Pretty good advice. But if Sun Tzu were alive today, he’d rolling in his grave looking at today’s chess scene. Chess players using an opening or two they like. Games publicly available, so you can easily find out what those openings are. Players even telling other people what openings they use! They’re giving opponents “definite knowledge” of their plans–no wonder they aren’t moving up the rating scale!

For example, someone might make a big announcement on his chess blog that he’s now going to be using the Open Sicilian. So you find out you’re in a tournament with this unnamed blogger, who you will probably be playing against. No problem, you just look on the Internet and prepare an anti-Open Sicilian line. Easy win.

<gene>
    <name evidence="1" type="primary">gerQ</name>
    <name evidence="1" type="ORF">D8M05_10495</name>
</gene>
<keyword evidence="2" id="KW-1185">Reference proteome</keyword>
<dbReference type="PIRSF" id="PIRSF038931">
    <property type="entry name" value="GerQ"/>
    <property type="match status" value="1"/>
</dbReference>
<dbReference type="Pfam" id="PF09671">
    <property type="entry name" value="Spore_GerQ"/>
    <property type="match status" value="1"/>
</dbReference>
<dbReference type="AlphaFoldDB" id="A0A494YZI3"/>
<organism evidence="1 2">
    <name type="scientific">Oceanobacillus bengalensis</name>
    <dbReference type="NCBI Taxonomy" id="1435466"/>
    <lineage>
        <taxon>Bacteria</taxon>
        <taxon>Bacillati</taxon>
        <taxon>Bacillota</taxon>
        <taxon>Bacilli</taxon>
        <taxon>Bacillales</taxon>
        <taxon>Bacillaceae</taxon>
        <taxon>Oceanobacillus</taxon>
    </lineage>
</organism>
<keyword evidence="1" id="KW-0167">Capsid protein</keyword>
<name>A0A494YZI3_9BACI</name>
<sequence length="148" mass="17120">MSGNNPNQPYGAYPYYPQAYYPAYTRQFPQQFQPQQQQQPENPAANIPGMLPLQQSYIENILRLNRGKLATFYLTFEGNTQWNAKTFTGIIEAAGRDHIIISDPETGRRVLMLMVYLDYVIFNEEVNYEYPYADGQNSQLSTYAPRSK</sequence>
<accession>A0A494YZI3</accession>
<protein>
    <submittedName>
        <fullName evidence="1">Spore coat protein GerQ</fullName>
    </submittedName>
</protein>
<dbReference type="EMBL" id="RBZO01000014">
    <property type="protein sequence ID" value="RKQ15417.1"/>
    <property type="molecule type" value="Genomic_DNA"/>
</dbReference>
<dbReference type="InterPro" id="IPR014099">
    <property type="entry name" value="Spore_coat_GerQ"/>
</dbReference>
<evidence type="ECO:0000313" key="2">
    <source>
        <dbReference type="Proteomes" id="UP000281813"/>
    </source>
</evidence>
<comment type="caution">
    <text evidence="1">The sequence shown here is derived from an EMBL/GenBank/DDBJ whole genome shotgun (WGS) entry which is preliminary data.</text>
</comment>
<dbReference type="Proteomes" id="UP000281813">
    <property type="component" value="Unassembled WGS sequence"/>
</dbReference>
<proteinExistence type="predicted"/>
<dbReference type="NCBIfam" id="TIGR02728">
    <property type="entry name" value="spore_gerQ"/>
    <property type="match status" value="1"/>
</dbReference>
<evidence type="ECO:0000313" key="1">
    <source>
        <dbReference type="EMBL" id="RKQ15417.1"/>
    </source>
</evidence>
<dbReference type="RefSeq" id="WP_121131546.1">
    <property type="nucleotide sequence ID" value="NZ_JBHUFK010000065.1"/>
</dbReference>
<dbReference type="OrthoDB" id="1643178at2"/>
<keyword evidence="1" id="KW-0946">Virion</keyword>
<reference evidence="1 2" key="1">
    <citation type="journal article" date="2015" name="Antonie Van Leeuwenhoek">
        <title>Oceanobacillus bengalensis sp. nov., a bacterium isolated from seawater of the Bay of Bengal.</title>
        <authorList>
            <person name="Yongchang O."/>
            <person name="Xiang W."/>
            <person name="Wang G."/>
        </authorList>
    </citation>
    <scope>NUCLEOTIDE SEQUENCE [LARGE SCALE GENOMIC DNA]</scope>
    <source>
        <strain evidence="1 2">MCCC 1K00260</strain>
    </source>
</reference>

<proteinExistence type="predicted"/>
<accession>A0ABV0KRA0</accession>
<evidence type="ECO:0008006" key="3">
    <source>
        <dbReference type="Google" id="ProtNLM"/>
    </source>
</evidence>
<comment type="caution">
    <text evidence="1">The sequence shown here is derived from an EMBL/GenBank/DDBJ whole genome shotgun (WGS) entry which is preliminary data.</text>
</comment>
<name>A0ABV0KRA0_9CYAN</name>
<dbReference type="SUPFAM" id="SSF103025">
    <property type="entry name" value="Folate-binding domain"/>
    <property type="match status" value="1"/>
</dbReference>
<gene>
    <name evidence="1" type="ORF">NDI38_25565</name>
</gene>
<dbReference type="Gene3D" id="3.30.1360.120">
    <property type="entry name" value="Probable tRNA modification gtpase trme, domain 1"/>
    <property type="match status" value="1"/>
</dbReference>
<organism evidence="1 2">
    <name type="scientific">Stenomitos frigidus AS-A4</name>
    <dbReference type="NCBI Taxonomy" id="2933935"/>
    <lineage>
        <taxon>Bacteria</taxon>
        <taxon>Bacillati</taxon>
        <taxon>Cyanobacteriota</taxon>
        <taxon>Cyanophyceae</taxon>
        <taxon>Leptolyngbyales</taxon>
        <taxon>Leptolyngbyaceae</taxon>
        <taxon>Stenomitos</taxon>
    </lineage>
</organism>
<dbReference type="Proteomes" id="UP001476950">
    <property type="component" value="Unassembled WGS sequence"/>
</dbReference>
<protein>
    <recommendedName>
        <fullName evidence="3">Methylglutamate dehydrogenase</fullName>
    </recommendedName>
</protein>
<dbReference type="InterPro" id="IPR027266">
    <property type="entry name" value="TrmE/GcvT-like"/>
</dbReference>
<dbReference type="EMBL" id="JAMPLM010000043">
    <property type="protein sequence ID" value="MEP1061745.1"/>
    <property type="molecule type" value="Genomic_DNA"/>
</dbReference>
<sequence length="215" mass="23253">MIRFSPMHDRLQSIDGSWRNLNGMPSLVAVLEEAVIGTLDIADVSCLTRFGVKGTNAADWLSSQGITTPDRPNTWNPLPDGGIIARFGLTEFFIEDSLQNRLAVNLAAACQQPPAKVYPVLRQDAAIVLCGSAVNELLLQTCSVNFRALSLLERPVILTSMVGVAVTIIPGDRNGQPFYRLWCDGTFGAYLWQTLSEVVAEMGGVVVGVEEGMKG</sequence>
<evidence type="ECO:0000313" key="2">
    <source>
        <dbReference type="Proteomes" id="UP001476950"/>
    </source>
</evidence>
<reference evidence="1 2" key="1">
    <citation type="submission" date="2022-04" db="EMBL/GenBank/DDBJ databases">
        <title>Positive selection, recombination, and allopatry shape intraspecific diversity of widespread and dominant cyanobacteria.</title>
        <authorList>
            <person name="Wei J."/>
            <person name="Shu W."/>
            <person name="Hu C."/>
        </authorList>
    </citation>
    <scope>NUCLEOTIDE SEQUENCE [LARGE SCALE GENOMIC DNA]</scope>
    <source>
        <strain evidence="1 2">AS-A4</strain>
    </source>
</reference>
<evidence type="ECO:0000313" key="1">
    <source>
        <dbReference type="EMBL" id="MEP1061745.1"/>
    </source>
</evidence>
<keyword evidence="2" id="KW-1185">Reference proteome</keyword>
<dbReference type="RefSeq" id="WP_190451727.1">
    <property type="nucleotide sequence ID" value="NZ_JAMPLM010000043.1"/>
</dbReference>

The remedy for this problem is as easy as it is brilliant: your own set of Chess Dice.

A pair includes one White die and one Black die, with the sides engraved with the following opening moves:

White: e4, d4, c4, Nf3, f4, g3
Black: e5, d5, c5, d6, Nf6, g6

The best part is this system is easy enough for a beginner to use! Just roll the die and make that your first move. Since it’s random, your opponent can’t possibly have “prepared” a line to take down all your hard study. Add in that you will rattle your opponent by being confident enough to play a random opening. See, you completely win the psychological game there.

The best part is that these dice will be only $5.95 plus shipping and handling, once we get around to manufacturing them.

(Pictured below: The Mascot completely shattering Kasparov’s confidence by using the Chess Dice.)